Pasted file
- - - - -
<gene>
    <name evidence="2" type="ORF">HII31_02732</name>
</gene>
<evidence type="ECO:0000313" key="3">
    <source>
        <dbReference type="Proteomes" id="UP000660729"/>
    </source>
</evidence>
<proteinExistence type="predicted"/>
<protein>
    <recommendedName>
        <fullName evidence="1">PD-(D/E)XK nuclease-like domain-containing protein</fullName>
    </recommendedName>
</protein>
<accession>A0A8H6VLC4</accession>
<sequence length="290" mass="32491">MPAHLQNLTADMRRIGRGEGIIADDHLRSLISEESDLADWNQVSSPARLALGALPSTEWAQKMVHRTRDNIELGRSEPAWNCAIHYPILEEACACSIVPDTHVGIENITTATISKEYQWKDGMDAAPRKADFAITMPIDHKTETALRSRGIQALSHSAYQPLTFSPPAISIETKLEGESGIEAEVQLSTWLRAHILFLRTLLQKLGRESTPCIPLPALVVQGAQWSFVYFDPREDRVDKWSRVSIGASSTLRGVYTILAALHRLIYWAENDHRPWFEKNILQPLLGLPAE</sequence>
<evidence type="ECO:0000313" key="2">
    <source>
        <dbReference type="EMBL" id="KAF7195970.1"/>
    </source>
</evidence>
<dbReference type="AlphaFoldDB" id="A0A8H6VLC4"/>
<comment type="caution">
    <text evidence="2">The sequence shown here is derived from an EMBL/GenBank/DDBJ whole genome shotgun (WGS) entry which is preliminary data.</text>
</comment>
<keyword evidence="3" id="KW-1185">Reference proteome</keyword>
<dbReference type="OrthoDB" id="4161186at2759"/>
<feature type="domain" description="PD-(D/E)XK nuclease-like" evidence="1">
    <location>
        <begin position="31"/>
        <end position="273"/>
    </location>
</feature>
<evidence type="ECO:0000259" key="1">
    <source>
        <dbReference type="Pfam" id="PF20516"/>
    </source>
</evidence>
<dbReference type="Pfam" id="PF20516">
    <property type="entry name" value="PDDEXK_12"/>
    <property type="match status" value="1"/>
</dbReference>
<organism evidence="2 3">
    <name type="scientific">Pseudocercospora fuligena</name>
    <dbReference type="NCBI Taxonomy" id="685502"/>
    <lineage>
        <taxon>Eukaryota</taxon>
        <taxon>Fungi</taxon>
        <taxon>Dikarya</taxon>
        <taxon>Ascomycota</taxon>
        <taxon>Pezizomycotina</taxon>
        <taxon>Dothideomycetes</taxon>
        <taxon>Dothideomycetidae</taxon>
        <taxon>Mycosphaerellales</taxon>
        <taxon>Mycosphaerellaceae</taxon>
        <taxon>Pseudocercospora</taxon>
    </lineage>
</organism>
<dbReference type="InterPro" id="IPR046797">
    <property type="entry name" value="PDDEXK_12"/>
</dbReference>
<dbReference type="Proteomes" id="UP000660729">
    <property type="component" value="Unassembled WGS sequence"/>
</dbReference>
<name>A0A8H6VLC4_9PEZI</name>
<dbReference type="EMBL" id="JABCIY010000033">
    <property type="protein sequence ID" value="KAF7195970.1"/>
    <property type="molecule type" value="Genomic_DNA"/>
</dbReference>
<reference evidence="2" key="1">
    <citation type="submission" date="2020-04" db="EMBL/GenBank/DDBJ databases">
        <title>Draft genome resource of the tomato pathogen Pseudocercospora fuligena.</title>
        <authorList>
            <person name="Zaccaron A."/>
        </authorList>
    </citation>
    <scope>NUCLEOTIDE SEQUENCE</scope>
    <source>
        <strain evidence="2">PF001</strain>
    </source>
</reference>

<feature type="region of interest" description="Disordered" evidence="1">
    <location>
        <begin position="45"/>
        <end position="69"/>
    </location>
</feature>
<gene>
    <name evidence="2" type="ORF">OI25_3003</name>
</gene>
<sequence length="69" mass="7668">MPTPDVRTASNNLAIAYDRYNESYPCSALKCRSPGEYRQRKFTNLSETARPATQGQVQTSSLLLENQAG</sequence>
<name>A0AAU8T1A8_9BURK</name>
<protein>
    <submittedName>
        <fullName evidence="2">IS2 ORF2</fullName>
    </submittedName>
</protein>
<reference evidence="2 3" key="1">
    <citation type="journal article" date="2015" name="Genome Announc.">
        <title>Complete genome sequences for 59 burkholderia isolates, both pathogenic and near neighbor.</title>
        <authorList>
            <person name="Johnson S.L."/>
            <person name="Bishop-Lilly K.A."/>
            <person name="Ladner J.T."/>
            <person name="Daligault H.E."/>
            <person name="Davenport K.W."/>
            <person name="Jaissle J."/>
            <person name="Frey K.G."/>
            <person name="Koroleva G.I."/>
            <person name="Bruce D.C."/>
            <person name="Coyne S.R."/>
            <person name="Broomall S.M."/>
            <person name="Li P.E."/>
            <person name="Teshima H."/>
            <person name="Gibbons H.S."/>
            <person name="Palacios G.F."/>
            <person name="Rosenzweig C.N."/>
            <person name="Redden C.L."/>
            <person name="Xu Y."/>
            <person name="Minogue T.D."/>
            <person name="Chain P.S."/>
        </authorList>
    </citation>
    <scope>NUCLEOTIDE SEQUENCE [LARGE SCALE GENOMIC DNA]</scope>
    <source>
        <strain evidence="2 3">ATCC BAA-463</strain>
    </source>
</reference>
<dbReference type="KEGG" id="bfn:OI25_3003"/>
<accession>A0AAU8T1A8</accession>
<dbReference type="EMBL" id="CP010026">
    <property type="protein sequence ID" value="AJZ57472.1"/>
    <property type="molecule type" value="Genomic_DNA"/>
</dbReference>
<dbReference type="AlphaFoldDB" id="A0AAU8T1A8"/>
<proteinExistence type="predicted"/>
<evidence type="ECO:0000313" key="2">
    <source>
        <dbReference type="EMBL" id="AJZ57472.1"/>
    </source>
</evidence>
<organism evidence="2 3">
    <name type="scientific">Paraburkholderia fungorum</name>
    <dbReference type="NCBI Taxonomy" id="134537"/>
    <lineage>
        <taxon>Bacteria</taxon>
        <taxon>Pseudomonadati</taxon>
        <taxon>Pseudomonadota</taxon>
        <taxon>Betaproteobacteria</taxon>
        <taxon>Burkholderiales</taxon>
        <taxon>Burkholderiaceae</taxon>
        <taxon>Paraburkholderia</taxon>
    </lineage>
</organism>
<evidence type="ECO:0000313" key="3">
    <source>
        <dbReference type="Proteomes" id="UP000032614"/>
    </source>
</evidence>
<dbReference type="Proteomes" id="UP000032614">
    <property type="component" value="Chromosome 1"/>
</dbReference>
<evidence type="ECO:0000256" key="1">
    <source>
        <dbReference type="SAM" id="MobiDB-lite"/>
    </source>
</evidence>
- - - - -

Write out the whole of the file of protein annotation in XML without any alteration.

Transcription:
<gene>
    <name evidence="2" type="ORF">HII31_02732</name>
</gene>
<evidence type="ECO:0000313" key="3">
    <source>
        <dbReference type="Proteomes" id="UP000660729"/>
    </source>
</evidence>
<proteinExistence type="predicted"/>
<protein>
    <recommendedName>
        <fullName evidence="1">PD-(D/E)XK nuclease-like domain-containing protein</fullName>
    </recommendedName>
</protein>
<accession>A0A8H6VLC4</accession>
<sequence length="290" mass="32491">MPAHLQNLTADMRRIGRGEGIIADDHLRSLISEESDLADWNQVSSPARLALGALPSTEWAQKMVHRTRDNIELGRSEPAWNCAIHYPILEEACACSIVPDTHVGIENITTATISKEYQWKDGMDAAPRKADFAITMPIDHKTETALRSRGIQALSHSAYQPLTFSPPAISIETKLEGESGIEAEVQLSTWLRAHILFLRTLLQKLGRESTPCIPLPALVVQGAQWSFVYFDPREDRVDKWSRVSIGASSTLRGVYTILAALHRLIYWAENDHRPWFEKNILQPLLGLPAE</sequence>
<evidence type="ECO:0000313" key="2">
    <source>
        <dbReference type="EMBL" id="KAF7195970.1"/>
    </source>
</evidence>
<dbReference type="AlphaFoldDB" id="A0A8H6VLC4"/>
<comment type="caution">
    <text evidence="2">The sequence shown here is derived from an EMBL/GenBank/DDBJ whole genome shotgun (WGS) entry which is preliminary data.</text>
</comment>
<keyword evidence="3" id="KW-1185">Reference proteome</keyword>
<dbReference type="OrthoDB" id="4161186at2759"/>
<feature type="domain" description="PD-(D/E)XK nuclease-like" evidence="1">
    <location>
        <begin position="31"/>
        <end position="273"/>
    </location>
</feature>
<evidence type="ECO:0000259" key="1">
    <source>
        <dbReference type="Pfam" id="PF20516"/>
    </source>
</evidence>
<dbReference type="Pfam" id="PF20516">
    <property type="entry name" value="PDDEXK_12"/>
    <property type="match status" value="1"/>
</dbReference>
<organism evidence="2 3">
    <name type="scientific">Pseudocercospora fuligena</name>
    <dbReference type="NCBI Taxonomy" id="685502"/>
    <lineage>
        <taxon>Eukaryota</taxon>
        <taxon>Fungi</taxon>
        <taxon>Dikarya</taxon>
        <taxon>Ascomycota</taxon>
        <taxon>Pezizomycotina</taxon>
        <taxon>Dothideomycetes</taxon>
        <taxon>Dothideomycetidae</taxon>
        <taxon>Mycosphaerellales</taxon>
        <taxon>Mycosphaerellaceae</taxon>
        <taxon>Pseudocercospora</taxon>
    </lineage>
</organism>
<dbReference type="InterPro" id="IPR046797">
    <property type="entry name" value="PDDEXK_12"/>
</dbReference>
<dbReference type="Proteomes" id="UP000660729">
    <property type="component" value="Unassembled WGS sequence"/>
</dbReference>
<name>A0A8H6VLC4_9PEZI</name>
<dbReference type="EMBL" id="JABCIY010000033">
    <property type="protein sequence ID" value="KAF7195970.1"/>
    <property type="molecule type" value="Genomic_DNA"/>
</dbReference>
<reference evidence="2" key="1">
    <citation type="submission" date="2020-04" db="EMBL/GenBank/DDBJ databases">
        <title>Draft genome resource of the tomato pathogen Pseudocercospora fuligena.</title>
        <authorList>
            <person name="Zaccaron A."/>
        </authorList>
    </citation>
    <scope>NUCLEOTIDE SEQUENCE</scope>
    <source>
        <strain evidence="2">PF001</strain>
    </source>
</reference>

<feature type="region of interest" description="Disordered" evidence="1">
    <location>
        <begin position="45"/>
        <end position="69"/>
    </location>
</feature>
<gene>
    <name evidence="2" type="ORF">OI25_3003</name>
</gene>
<sequence length="69" mass="7668">MPTPDVRTASNNLAIAYDRYNESYPCSALKCRSPGEYRQRKFTNLSETARPATQGQVQTSSLLLENQAG</sequence>
<name>A0AAU8T1A8_9BURK</name>
<protein>
    <submittedName>
        <fullName evidence="2">IS2 ORF2</fullName>
    </submittedName>
</protein>
<reference evidence="2 3" key="1">
    <citation type="journal article" date="2015" name="Genome Announc.">
        <title>Complete genome sequences for 59 burkholderia isolates, both pathogenic and near neighbor.</title>
        <authorList>
            <person name="Johnson S.L."/>
            <person name="Bishop-Lilly K.A."/>
            <person name="Ladner J.T."/>
            <person name="Daligault H.E."/>
            <person name="Davenport K.W."/>
            <person name="Jaissle J."/>
            <person name="Frey K.G."/>
            <person name="Koroleva G.I."/>
            <person name="Bruce D.C."/>
            <person name="Coyne S.R."/>
            <person name="Broomall S.M."/>
            <person name="Li P.E."/>
            <person name="Teshima H."/>
            <person name="Gibbons H.S."/>
            <person name="Palacios G.F."/>
            <person name="Rosenzweig C.N."/>
            <person name="Redden C.L."/>
            <person name="Xu Y."/>
            <person name="Minogue T.D."/>
            <person name="Chain P.S."/>
        </authorList>
    </citation>
    <scope>NUCLEOTIDE SEQUENCE [LARGE SCALE GENOMIC DNA]</scope>
    <source>
        <strain evidence="2 3">ATCC BAA-463</strain>
    </source>
</reference>
<dbReference type="KEGG" id="bfn:OI25_3003"/>
<accession>A0AAU8T1A8</accession>
<dbReference type="EMBL" id="CP010026">
    <property type="protein sequence ID" value="AJZ57472.1"/>
    <property type="molecule type" value="Genomic_DNA"/>
</dbReference>
<dbReference type="AlphaFoldDB" id="A0AAU8T1A8"/>
<proteinExistence type="predicted"/>
<evidence type="ECO:0000313" key="2">
    <source>
        <dbReference type="EMBL" id="AJZ57472.1"/>
    </source>
</evidence>
<organism evidence="2 3">
    <name type="scientific">Paraburkholderia fungorum</name>
    <dbReference type="NCBI Taxonomy" id="134537"/>
    <lineage>
        <taxon>Bacteria</taxon>
        <taxon>Pseudomonadati</taxon>
        <taxon>Pseudomonadota</taxon>
        <taxon>Betaproteobacteria</taxon>
        <taxon>Burkholderiales</taxon>
        <taxon>Burkholderiaceae</taxon>
        <taxon>Paraburkholderia</taxon>
    </lineage>
</organism>
<evidence type="ECO:0000313" key="3">
    <source>
        <dbReference type="Proteomes" id="UP000032614"/>
    </source>
</evidence>
<dbReference type="Proteomes" id="UP000032614">
    <property type="component" value="Chromosome 1"/>
</dbReference>
<evidence type="ECO:0000256" key="1">
    <source>
        <dbReference type="SAM" id="MobiDB-lite"/>
    </source>
</evidence>